Monday, July 26, 2010

Bonus Bertrand on GPH

In an addendum to yesterday's guest post, Frank Bertrand clarifies his point (which I thought was perfectly clear), and, in addition, provides three important quotes to show that while critics have flirted with Jungian reads of PKD's work, Lind's essay on GPH was perhaps the first exclusively Jungian analysis of GPH to see the light of day:

Methinks I need to do a bit of self-correction; I’m quite willing to admit my mistakes. What I was trying to state about Josh Lind’s essay is that not only is it the first in quite a while that I actually enjoyed reading, but is also the first, that I’m aware of, that uses some of Carl Gustav Jung’s concepts throughout the whole essay to explicate one of Philip K. Dick’s novels, in this case, Galactic Pot-Healer. And as far as I know there is no book-length study about any of Phil Dick’s fiction using just Jung’s concepts. Yes, indeed, there have been brief mentions (at most several pages) here and there over the years applying Jungian ideas to Phil Dick’s fiction. I didn’t mean to imply otherwise. My error, if I did that. Here are three to consider:

In Fredric Jameson’s 1975 essay, “After Armageddon: Character Systems in Dr Bloodmoney,” he proposes that Phil Dick’s work can be put into three distinct cycles, the Nazi, Jungian, and metaphysical. About the Jungian he states, “…of which the best effort is undoubtedly Galactic Pot-Healer.”

Kim Stanley Robinson, in his 1982 PhD dissertation titled, The Novels of Philip K. Dick, writes in chapter 8, “…the cathedral is appropriate to Jung’s own religious art; and the Glimmung and its Shadow stand as figures for archetypal characters that Jung described.”

In chapter 5 of Patricia S. Warrick’s 1987 book-length study of Philip K. Dick, titled Mind in Motion The Fiction of Philip K. Dick, she writes, “Dick freely acknowledged that Carl Jung with his theory of archetypes and the creative process was a major influence in his thinking and writing. Nowhere is this influence more apparent than in Galactic Pot-Healer.”

This is perhaps why I was a bit perplexed when Josh Lind mentioned “critics” (plural) several times in his essay, but there was only one critic (singular) listed in his notes, Douglas A. Mackey. And in chapter 5 of Mackey’s 1988 book-length study of Philip K. Dick (titled: Philip K. Dick), we can find, “…the work [Galactic Pot-Healer] is almost a Jungian allegory. It does not lack Dick’s characteristic humanizing touches, but its tendency toward myth makes it unique among his novels.”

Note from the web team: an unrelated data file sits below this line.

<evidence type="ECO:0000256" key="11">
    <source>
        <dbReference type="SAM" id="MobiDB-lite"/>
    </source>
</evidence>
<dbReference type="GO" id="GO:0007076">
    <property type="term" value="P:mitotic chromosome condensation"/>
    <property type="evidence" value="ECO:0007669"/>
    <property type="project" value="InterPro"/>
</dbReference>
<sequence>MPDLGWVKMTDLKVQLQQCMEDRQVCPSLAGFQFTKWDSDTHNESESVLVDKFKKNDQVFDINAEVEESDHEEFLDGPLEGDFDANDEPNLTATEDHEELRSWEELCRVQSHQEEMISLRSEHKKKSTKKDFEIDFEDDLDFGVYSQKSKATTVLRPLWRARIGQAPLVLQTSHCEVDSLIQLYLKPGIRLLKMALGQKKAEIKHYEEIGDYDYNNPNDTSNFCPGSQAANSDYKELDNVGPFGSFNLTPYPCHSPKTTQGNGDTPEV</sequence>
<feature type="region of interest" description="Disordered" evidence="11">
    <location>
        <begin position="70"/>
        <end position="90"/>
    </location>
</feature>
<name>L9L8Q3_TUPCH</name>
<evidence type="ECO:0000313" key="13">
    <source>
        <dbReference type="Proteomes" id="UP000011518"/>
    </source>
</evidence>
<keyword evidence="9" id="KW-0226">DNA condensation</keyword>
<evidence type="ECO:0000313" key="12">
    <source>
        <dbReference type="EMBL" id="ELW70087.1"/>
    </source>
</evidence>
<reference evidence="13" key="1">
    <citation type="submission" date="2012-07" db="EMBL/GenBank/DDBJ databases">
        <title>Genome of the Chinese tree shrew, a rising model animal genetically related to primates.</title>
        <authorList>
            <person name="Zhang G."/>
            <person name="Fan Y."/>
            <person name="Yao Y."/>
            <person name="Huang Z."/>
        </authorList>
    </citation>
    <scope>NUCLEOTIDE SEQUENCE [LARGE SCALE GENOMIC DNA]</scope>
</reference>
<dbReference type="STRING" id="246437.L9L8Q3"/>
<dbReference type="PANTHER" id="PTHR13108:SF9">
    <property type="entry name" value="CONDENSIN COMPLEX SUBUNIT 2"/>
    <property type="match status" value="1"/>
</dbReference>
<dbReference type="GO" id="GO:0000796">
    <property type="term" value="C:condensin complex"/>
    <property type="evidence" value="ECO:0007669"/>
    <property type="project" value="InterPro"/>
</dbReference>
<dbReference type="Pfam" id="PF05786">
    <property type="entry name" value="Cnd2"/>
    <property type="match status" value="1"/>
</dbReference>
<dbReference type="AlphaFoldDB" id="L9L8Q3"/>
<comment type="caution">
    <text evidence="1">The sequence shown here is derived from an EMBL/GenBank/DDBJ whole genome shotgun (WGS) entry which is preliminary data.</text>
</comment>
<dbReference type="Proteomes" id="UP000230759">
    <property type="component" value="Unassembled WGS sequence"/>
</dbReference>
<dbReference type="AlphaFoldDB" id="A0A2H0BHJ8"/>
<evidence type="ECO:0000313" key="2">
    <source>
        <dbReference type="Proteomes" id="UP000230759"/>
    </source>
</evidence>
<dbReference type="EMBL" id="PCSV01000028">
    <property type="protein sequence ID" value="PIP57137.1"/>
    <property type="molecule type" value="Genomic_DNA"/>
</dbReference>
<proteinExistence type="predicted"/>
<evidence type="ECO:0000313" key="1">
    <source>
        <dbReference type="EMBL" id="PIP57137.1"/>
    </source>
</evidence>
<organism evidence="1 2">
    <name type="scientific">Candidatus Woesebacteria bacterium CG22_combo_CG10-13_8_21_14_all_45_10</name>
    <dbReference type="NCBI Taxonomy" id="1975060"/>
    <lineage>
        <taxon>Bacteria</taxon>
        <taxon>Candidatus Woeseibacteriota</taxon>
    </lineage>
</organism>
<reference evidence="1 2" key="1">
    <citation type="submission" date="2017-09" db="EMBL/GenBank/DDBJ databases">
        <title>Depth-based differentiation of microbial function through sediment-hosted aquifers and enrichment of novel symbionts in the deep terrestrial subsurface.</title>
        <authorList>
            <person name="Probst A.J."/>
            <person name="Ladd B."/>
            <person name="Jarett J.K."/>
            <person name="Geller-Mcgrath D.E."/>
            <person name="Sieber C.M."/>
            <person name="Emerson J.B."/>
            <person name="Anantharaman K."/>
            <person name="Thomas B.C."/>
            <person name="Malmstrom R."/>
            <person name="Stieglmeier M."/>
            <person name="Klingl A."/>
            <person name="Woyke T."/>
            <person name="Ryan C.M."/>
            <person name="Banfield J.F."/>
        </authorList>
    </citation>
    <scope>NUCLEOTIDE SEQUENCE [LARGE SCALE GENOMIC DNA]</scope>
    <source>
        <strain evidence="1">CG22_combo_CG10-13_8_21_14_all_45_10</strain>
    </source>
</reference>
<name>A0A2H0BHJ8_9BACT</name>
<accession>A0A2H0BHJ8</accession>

If the phrase “Jungian allegory” seems partly familiar, consider Stanislaw Lem’s 1975 essay “Philip K. Dick: A Visionary Among the Charlatans,” wherein he writes, “ For all that Galactic Pot-Healer leans toward allegory, it does not adopt this position either unambiguously or definitively, and a like indeterminacy as to genre is also characteristic of other novels by Dick….”

In that this evidence does indicate the influence of Jung on Phil Dick has been noted since at least 1975, why has it taken until now for a full essay exploring said influence (Lind’s) to finally appear?

Yours in kipple,

frank c. bertrand

Thanks again, Frank. Also see Mr Hand's comments to the last post. You guys are firing on all cylinders and I'm just spinning my wheels! I also think Rickels makes a compelling case the that the Black Glimmung is related to Lacan's notion of the mirror stage. I hope to get into this in more detail later.

1 comment:

Joshua Lind said...

There have been some great posts and comments recently -- by some folks who are clearly very knowledgeable about Dick and Dickian studies. I wish I had more time to participate more fully. I did want to let Frank and others know that I *did* write my master's thesis on Dick. Anyone who wants an electronic copy can e-mail me at

Thanks for the positive comments about my essay. I think Jung is an important avenue of study when it comes to Dick's work -- I just wish that someone with more expertise would do it. I was just introducing myself to Jung while I was writing the paper and I feel I stinted on the potential of that perspective. I agree with other commentators that Jungian psychoanalysis is particularly low on the academic totem pole these days. There seem to be a lot of lousy Jungian articles out there that damage the prospects for other Jungian analyses. I later wrote what I believed was a provocative and compelling Jungian-inspired examination of Deep Image poetry and was just about laughed out of my seminar.

But, as in any academic endeavor worthy of being published and read, one must follow the evidence. As Frank Bertrand and Mr. Hand have pointed out, the evidence of Dick's interest in Jung is plentiful. I hope some enterprising scholar out there (who's not condemned to a dissertation on 20th century American poetry) pursues this avenue.